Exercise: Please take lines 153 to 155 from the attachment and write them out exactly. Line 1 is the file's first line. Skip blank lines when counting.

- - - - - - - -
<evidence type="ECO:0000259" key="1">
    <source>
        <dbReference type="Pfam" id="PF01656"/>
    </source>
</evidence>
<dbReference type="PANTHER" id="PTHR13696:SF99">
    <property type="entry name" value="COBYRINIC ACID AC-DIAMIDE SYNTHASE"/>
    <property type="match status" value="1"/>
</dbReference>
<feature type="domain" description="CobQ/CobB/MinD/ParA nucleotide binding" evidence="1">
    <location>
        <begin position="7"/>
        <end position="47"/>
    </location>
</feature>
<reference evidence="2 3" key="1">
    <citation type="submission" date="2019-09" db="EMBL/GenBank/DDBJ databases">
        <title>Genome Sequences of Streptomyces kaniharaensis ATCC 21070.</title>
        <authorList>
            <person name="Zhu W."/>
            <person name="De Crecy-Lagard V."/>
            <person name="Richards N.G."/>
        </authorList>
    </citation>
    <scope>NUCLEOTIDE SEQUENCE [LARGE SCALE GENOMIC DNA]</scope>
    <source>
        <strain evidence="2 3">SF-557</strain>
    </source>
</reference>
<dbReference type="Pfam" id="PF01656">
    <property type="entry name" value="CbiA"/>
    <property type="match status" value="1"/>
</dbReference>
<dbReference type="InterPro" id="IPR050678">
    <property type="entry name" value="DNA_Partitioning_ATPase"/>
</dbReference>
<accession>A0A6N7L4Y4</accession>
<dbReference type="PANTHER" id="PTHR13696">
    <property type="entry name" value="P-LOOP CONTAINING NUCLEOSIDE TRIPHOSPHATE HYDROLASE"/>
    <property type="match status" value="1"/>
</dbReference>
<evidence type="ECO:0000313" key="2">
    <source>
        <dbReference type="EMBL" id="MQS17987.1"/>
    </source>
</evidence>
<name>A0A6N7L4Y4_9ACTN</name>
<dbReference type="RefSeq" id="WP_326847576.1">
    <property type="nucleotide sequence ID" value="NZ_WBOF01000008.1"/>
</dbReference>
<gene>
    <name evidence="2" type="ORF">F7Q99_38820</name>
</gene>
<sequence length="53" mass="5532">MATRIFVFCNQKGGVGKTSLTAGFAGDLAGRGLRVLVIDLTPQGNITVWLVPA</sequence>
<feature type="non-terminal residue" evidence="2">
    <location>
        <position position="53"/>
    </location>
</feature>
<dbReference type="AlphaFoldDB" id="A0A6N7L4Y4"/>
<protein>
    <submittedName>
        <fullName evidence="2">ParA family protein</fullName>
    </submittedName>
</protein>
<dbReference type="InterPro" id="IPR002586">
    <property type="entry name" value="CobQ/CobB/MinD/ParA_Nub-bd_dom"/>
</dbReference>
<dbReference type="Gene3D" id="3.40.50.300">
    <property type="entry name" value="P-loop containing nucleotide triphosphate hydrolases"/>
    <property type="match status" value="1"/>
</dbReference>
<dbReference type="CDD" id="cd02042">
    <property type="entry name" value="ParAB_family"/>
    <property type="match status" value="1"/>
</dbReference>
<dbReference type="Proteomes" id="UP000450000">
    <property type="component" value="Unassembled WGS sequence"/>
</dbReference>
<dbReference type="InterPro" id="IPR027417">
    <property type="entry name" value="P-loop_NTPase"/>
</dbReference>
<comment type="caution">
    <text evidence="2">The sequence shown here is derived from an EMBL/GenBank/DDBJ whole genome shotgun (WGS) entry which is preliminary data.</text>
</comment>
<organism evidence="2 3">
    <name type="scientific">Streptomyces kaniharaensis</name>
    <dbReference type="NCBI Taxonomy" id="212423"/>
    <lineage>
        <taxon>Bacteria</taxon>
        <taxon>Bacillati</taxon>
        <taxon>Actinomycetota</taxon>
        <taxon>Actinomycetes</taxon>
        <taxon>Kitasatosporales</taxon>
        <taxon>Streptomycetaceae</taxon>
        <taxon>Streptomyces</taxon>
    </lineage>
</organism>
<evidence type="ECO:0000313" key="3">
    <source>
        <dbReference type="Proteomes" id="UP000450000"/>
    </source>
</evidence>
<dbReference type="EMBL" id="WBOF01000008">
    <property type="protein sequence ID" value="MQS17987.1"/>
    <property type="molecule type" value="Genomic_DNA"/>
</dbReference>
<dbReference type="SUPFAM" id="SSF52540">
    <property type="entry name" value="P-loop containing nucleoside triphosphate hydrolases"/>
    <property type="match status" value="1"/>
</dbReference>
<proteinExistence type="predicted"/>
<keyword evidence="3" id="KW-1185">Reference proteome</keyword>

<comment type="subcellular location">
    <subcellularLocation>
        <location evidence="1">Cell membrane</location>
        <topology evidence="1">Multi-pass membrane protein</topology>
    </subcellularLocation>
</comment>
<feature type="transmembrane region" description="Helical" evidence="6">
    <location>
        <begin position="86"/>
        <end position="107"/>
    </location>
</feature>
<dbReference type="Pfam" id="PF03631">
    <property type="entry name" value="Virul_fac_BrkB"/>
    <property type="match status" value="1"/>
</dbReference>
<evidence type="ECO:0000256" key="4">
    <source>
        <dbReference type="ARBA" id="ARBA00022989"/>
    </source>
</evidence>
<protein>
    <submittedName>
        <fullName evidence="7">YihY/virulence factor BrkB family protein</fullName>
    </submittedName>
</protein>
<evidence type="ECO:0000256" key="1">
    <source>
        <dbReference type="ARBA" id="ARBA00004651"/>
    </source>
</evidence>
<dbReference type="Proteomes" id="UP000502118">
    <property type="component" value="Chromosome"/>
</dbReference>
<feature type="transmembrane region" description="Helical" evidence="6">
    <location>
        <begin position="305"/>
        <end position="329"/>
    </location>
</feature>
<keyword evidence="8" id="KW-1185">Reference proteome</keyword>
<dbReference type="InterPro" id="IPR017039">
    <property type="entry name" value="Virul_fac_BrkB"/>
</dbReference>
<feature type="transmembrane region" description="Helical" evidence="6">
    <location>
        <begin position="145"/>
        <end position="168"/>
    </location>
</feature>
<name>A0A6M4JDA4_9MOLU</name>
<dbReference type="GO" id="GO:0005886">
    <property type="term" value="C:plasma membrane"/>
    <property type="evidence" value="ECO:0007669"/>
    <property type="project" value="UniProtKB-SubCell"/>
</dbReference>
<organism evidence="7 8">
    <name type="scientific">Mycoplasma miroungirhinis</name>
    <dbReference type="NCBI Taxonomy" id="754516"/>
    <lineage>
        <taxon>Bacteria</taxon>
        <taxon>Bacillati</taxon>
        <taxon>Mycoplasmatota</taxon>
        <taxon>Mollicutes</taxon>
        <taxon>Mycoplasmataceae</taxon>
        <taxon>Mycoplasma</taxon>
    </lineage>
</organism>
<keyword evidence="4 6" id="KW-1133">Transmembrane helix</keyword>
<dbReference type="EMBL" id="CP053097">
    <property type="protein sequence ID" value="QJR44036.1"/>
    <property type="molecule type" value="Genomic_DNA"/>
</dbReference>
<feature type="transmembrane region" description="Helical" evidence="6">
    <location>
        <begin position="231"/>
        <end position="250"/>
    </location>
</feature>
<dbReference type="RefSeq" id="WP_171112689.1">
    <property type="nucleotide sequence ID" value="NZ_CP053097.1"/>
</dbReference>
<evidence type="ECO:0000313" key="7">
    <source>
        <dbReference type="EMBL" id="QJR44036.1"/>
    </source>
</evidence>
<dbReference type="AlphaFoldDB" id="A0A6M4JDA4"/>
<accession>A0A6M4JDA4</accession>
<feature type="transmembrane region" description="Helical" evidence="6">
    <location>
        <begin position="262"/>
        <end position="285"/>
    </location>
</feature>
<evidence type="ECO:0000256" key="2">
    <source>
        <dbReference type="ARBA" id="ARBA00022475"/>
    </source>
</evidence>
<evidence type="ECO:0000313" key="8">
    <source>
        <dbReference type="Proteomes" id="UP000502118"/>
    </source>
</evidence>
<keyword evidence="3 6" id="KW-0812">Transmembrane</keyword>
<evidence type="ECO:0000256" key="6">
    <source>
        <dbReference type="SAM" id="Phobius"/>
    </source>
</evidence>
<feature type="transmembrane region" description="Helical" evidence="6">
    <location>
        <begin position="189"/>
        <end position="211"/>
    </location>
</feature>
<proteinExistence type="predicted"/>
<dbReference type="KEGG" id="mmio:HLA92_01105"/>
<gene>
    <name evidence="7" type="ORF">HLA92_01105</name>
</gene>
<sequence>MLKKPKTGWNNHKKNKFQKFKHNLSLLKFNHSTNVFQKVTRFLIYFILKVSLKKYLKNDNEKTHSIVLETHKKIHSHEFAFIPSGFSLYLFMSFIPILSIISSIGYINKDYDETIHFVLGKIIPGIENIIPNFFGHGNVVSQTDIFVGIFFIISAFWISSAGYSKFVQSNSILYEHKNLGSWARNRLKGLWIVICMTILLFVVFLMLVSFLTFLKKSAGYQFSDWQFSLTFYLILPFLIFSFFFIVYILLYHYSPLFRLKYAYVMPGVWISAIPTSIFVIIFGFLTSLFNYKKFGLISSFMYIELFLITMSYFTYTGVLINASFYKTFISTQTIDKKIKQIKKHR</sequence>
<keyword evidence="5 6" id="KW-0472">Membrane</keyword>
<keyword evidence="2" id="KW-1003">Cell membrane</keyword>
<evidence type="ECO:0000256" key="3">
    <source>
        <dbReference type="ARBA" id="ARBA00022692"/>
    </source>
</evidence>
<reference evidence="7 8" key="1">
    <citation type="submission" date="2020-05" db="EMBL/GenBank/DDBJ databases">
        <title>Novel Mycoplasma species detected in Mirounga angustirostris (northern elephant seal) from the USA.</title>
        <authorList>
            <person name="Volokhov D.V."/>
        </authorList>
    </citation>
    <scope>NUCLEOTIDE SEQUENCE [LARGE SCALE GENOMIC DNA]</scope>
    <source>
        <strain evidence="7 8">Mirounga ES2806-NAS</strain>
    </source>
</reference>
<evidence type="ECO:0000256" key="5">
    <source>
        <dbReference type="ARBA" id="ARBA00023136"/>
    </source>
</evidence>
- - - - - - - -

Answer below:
</feature>
<keyword evidence="8" id="KW-1185">Reference proteome</keyword>
<dbReference type="InterPro" id="IPR017039">